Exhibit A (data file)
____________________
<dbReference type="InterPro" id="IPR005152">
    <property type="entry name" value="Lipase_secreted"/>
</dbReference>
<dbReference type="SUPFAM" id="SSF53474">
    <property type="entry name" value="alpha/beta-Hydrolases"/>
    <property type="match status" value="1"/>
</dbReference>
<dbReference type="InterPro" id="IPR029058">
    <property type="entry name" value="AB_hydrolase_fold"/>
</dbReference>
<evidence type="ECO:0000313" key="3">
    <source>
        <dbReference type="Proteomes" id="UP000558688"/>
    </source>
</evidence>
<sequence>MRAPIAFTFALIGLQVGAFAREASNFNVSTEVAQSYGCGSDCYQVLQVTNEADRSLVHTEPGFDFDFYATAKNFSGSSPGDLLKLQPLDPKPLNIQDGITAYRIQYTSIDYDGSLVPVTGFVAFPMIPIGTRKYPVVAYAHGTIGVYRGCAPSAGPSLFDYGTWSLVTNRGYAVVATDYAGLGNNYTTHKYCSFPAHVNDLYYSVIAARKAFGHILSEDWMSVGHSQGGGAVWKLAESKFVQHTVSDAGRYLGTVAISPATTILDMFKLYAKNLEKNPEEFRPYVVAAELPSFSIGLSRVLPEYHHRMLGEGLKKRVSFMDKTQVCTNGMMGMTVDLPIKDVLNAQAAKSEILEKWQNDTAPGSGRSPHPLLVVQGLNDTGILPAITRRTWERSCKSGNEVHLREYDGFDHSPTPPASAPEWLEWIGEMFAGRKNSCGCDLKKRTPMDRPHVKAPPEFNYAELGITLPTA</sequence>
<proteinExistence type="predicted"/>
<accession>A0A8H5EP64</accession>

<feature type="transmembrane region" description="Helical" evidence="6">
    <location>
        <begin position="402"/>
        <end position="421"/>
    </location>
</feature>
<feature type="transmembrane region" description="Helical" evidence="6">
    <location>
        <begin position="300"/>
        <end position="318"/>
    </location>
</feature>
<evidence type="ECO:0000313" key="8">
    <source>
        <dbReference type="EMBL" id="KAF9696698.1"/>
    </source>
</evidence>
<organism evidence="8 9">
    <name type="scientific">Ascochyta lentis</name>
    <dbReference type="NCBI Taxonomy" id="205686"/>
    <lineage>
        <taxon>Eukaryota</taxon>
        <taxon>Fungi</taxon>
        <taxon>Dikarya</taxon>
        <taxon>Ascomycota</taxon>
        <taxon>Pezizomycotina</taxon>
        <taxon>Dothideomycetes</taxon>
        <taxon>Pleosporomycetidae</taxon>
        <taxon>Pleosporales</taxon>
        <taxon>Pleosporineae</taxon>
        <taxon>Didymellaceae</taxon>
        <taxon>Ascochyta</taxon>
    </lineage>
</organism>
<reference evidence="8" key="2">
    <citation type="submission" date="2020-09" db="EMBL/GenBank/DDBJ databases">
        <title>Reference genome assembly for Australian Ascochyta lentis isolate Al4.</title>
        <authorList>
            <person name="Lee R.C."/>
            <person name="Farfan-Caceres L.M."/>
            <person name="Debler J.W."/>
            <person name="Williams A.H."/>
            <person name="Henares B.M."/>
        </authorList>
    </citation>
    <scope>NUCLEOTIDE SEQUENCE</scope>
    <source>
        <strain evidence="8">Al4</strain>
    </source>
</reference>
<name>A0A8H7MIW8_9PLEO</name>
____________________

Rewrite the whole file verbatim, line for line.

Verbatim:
<dbReference type="InterPro" id="IPR005152">
    <property type="entry name" value="Lipase_secreted"/>
</dbReference>
<dbReference type="SUPFAM" id="SSF53474">
    <property type="entry name" value="alpha/beta-Hydrolases"/>
    <property type="match status" value="1"/>
</dbReference>
<dbReference type="InterPro" id="IPR029058">
    <property type="entry name" value="AB_hydrolase_fold"/>
</dbReference>
<evidence type="ECO:0000313" key="3">
    <source>
        <dbReference type="Proteomes" id="UP000558688"/>
    </source>
</evidence>
<sequence>MRAPIAFTFALIGLQVGAFAREASNFNVSTEVAQSYGCGSDCYQVLQVTNEADRSLVHTEPGFDFDFYATAKNFSGSSPGDLLKLQPLDPKPLNIQDGITAYRIQYTSIDYDGSLVPVTGFVAFPMIPIGTRKYPVVAYAHGTIGVYRGCAPSAGPSLFDYGTWSLVTNRGYAVVATDYAGLGNNYTTHKYCSFPAHVNDLYYSVIAARKAFGHILSEDWMSVGHSQGGGAVWKLAESKFVQHTVSDAGRYLGTVAISPATTILDMFKLYAKNLEKNPEEFRPYVVAAELPSFSIGLSRVLPEYHHRMLGEGLKKRVSFMDKTQVCTNGMMGMTVDLPIKDVLNAQAAKSEILEKWQNDTAPGSGRSPHPLLVVQGLNDTGILPAITRRTWERSCKSGNEVHLREYDGFDHSPTPPASAPEWLEWIGEMFAGRKNSCGCDLKKRTPMDRPHVKAPPEFNYAELGITLPTA</sequence>
<proteinExistence type="predicted"/>
<accession>A0A8H5EP64</accession>

<feature type="transmembrane region" description="Helical" evidence="6">
    <location>
        <begin position="402"/>
        <end position="421"/>
    </location>
</feature>
<feature type="transmembrane region" description="Helical" evidence="6">
    <location>
        <begin position="300"/>
        <end position="318"/>
    </location>
</feature>
<evidence type="ECO:0000313" key="8">
    <source>
        <dbReference type="EMBL" id="KAF9696698.1"/>
    </source>
</evidence>
<organism evidence="8 9">
    <name type="scientific">Ascochyta lentis</name>
    <dbReference type="NCBI Taxonomy" id="205686"/>
    <lineage>
        <taxon>Eukaryota</taxon>
        <taxon>Fungi</taxon>
        <taxon>Dikarya</taxon>
        <taxon>Ascomycota</taxon>
        <taxon>Pezizomycotina</taxon>
        <taxon>Dothideomycetes</taxon>
        <taxon>Pleosporomycetidae</taxon>
        <taxon>Pleosporales</taxon>
        <taxon>Pleosporineae</taxon>
        <taxon>Didymellaceae</taxon>
        <taxon>Ascochyta</taxon>
    </lineage>
</organism>
<reference evidence="8" key="2">
    <citation type="submission" date="2020-09" db="EMBL/GenBank/DDBJ databases">
        <title>Reference genome assembly for Australian Ascochyta lentis isolate Al4.</title>
        <authorList>
            <person name="Lee R.C."/>
            <person name="Farfan-Caceres L.M."/>
            <person name="Debler J.W."/>
            <person name="Williams A.H."/>
            <person name="Henares B.M."/>
        </authorList>
    </citation>
    <scope>NUCLEOTIDE SEQUENCE</scope>
    <source>
        <strain evidence="8">Al4</strain>
    </source>
</reference>
<name>A0A8H7MIW8_9PLEO</name>